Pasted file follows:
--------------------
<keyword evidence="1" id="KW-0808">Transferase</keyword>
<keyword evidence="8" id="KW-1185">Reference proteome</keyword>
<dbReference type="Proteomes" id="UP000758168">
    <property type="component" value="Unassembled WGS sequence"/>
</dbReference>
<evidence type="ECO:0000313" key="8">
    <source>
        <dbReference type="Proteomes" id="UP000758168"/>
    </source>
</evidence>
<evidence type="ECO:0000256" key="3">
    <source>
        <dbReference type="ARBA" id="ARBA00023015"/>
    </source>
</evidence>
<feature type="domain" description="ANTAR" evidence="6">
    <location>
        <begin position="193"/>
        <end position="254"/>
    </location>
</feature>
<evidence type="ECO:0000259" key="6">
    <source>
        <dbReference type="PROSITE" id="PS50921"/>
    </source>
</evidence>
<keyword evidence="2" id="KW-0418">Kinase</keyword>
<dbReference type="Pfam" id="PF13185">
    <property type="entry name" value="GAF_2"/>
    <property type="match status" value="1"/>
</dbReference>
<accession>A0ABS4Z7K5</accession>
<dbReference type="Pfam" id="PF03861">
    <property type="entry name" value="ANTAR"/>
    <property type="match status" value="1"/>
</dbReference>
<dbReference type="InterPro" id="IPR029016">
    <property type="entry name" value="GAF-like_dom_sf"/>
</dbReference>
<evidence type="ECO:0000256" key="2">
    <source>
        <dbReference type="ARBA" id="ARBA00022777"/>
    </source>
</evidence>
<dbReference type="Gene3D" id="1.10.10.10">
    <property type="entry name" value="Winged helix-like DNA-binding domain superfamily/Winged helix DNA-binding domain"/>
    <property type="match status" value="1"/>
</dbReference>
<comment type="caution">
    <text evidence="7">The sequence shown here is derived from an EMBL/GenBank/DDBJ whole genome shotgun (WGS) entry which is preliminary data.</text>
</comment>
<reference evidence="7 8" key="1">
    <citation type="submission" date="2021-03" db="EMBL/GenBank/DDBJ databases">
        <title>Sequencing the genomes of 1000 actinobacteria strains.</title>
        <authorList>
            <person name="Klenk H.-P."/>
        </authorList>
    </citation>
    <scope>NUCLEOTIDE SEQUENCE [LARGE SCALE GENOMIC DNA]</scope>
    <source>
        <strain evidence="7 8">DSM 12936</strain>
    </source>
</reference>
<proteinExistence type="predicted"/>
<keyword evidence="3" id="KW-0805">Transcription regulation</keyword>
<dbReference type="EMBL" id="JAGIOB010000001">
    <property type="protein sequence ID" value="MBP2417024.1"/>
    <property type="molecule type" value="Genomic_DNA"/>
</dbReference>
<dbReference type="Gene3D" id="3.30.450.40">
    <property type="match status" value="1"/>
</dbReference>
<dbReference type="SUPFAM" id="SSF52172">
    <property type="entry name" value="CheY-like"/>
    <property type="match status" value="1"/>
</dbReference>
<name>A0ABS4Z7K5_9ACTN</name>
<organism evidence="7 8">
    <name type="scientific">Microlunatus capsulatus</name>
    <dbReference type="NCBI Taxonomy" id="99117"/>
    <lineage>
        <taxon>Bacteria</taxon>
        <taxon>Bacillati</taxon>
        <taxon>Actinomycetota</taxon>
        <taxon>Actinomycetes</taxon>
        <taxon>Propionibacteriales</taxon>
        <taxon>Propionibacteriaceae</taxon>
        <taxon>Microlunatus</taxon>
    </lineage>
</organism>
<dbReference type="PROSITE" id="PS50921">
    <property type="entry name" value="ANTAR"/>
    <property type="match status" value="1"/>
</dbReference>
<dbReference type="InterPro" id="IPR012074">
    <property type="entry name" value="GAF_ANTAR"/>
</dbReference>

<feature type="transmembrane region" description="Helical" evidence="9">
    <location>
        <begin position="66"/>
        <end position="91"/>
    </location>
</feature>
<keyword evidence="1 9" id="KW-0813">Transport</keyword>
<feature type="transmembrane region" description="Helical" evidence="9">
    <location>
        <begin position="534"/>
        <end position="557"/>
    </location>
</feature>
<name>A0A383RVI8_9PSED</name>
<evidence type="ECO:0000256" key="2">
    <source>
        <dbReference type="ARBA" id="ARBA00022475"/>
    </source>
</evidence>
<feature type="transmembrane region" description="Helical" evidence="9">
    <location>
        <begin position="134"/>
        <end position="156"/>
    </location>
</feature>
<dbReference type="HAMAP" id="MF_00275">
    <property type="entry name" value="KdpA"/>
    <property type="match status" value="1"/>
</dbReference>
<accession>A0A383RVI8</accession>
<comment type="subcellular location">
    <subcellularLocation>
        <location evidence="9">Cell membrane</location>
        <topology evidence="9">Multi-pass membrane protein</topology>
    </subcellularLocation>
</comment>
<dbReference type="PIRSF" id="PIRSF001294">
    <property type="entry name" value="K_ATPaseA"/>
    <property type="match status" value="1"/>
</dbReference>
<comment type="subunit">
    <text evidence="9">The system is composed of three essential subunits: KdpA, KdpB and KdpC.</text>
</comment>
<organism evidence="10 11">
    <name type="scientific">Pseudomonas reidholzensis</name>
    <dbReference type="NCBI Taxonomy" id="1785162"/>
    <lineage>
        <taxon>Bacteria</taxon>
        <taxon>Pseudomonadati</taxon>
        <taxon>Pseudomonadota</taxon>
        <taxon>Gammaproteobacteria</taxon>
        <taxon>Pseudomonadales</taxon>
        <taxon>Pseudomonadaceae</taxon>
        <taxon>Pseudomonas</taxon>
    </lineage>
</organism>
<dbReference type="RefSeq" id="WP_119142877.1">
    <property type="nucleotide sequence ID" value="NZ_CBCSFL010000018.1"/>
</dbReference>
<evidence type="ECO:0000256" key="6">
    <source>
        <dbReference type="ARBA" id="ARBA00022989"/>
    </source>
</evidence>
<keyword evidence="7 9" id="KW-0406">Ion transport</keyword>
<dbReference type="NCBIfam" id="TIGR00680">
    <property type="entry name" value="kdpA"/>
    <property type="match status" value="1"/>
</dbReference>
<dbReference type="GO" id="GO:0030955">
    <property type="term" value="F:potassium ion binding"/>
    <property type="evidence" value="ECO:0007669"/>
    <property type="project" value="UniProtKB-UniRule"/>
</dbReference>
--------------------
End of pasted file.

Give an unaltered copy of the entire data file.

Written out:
<keyword evidence="1" id="KW-0808">Transferase</keyword>
<keyword evidence="8" id="KW-1185">Reference proteome</keyword>
<dbReference type="Proteomes" id="UP000758168">
    <property type="component" value="Unassembled WGS sequence"/>
</dbReference>
<evidence type="ECO:0000313" key="8">
    <source>
        <dbReference type="Proteomes" id="UP000758168"/>
    </source>
</evidence>
<evidence type="ECO:0000256" key="3">
    <source>
        <dbReference type="ARBA" id="ARBA00023015"/>
    </source>
</evidence>
<feature type="domain" description="ANTAR" evidence="6">
    <location>
        <begin position="193"/>
        <end position="254"/>
    </location>
</feature>
<evidence type="ECO:0000259" key="6">
    <source>
        <dbReference type="PROSITE" id="PS50921"/>
    </source>
</evidence>
<keyword evidence="2" id="KW-0418">Kinase</keyword>
<dbReference type="Pfam" id="PF13185">
    <property type="entry name" value="GAF_2"/>
    <property type="match status" value="1"/>
</dbReference>
<accession>A0ABS4Z7K5</accession>
<dbReference type="Pfam" id="PF03861">
    <property type="entry name" value="ANTAR"/>
    <property type="match status" value="1"/>
</dbReference>
<dbReference type="InterPro" id="IPR029016">
    <property type="entry name" value="GAF-like_dom_sf"/>
</dbReference>
<evidence type="ECO:0000256" key="2">
    <source>
        <dbReference type="ARBA" id="ARBA00022777"/>
    </source>
</evidence>
<dbReference type="Gene3D" id="1.10.10.10">
    <property type="entry name" value="Winged helix-like DNA-binding domain superfamily/Winged helix DNA-binding domain"/>
    <property type="match status" value="1"/>
</dbReference>
<comment type="caution">
    <text evidence="7">The sequence shown here is derived from an EMBL/GenBank/DDBJ whole genome shotgun (WGS) entry which is preliminary data.</text>
</comment>
<reference evidence="7 8" key="1">
    <citation type="submission" date="2021-03" db="EMBL/GenBank/DDBJ databases">
        <title>Sequencing the genomes of 1000 actinobacteria strains.</title>
        <authorList>
            <person name="Klenk H.-P."/>
        </authorList>
    </citation>
    <scope>NUCLEOTIDE SEQUENCE [LARGE SCALE GENOMIC DNA]</scope>
    <source>
        <strain evidence="7 8">DSM 12936</strain>
    </source>
</reference>
<proteinExistence type="predicted"/>
<keyword evidence="3" id="KW-0805">Transcription regulation</keyword>
<dbReference type="EMBL" id="JAGIOB010000001">
    <property type="protein sequence ID" value="MBP2417024.1"/>
    <property type="molecule type" value="Genomic_DNA"/>
</dbReference>
<dbReference type="Gene3D" id="3.30.450.40">
    <property type="match status" value="1"/>
</dbReference>
<dbReference type="SUPFAM" id="SSF52172">
    <property type="entry name" value="CheY-like"/>
    <property type="match status" value="1"/>
</dbReference>
<name>A0ABS4Z7K5_9ACTN</name>
<organism evidence="7 8">
    <name type="scientific">Microlunatus capsulatus</name>
    <dbReference type="NCBI Taxonomy" id="99117"/>
    <lineage>
        <taxon>Bacteria</taxon>
        <taxon>Bacillati</taxon>
        <taxon>Actinomycetota</taxon>
        <taxon>Actinomycetes</taxon>
        <taxon>Propionibacteriales</taxon>
        <taxon>Propionibacteriaceae</taxon>
        <taxon>Microlunatus</taxon>
    </lineage>
</organism>
<dbReference type="PROSITE" id="PS50921">
    <property type="entry name" value="ANTAR"/>
    <property type="match status" value="1"/>
</dbReference>
<dbReference type="InterPro" id="IPR012074">
    <property type="entry name" value="GAF_ANTAR"/>
</dbReference>

<feature type="transmembrane region" description="Helical" evidence="9">
    <location>
        <begin position="66"/>
        <end position="91"/>
    </location>
</feature>
<keyword evidence="1 9" id="KW-0813">Transport</keyword>
<feature type="transmembrane region" description="Helical" evidence="9">
    <location>
        <begin position="534"/>
        <end position="557"/>
    </location>
</feature>
<name>A0A383RVI8_9PSED</name>
<evidence type="ECO:0000256" key="2">
    <source>
        <dbReference type="ARBA" id="ARBA00022475"/>
    </source>
</evidence>
<feature type="transmembrane region" description="Helical" evidence="9">
    <location>
        <begin position="134"/>
        <end position="156"/>
    </location>
</feature>
<dbReference type="HAMAP" id="MF_00275">
    <property type="entry name" value="KdpA"/>
    <property type="match status" value="1"/>
</dbReference>
<accession>A0A383RVI8</accession>
<comment type="subcellular location">
    <subcellularLocation>
        <location evidence="9">Cell membrane</location>
        <topology evidence="9">Multi-pass membrane protein</topology>
    </subcellularLocation>
</comment>
<dbReference type="PIRSF" id="PIRSF001294">
    <property type="entry name" value="K_ATPaseA"/>
    <property type="match status" value="1"/>
</dbReference>
<comment type="subunit">
    <text evidence="9">The system is composed of three essential subunits: KdpA, KdpB and KdpC.</text>
</comment>
<organism evidence="10 11">
    <name type="scientific">Pseudomonas reidholzensis</name>
    <dbReference type="NCBI Taxonomy" id="1785162"/>
    <lineage>
        <taxon>Bacteria</taxon>
        <taxon>Pseudomonadati</taxon>
        <taxon>Pseudomonadota</taxon>
        <taxon>Gammaproteobacteria</taxon>
        <taxon>Pseudomonadales</taxon>
        <taxon>Pseudomonadaceae</taxon>
        <taxon>Pseudomonas</taxon>
    </lineage>
</organism>
<dbReference type="RefSeq" id="WP_119142877.1">
    <property type="nucleotide sequence ID" value="NZ_CBCSFL010000018.1"/>
</dbReference>
<evidence type="ECO:0000256" key="6">
    <source>
        <dbReference type="ARBA" id="ARBA00022989"/>
    </source>
</evidence>
<keyword evidence="7 9" id="KW-0406">Ion transport</keyword>
<dbReference type="NCBIfam" id="TIGR00680">
    <property type="entry name" value="kdpA"/>
    <property type="match status" value="1"/>
</dbReference>
<dbReference type="GO" id="GO:0030955">
    <property type="term" value="F:potassium ion binding"/>
    <property type="evidence" value="ECO:0007669"/>
    <property type="project" value="UniProtKB-UniRule"/>
</dbReference>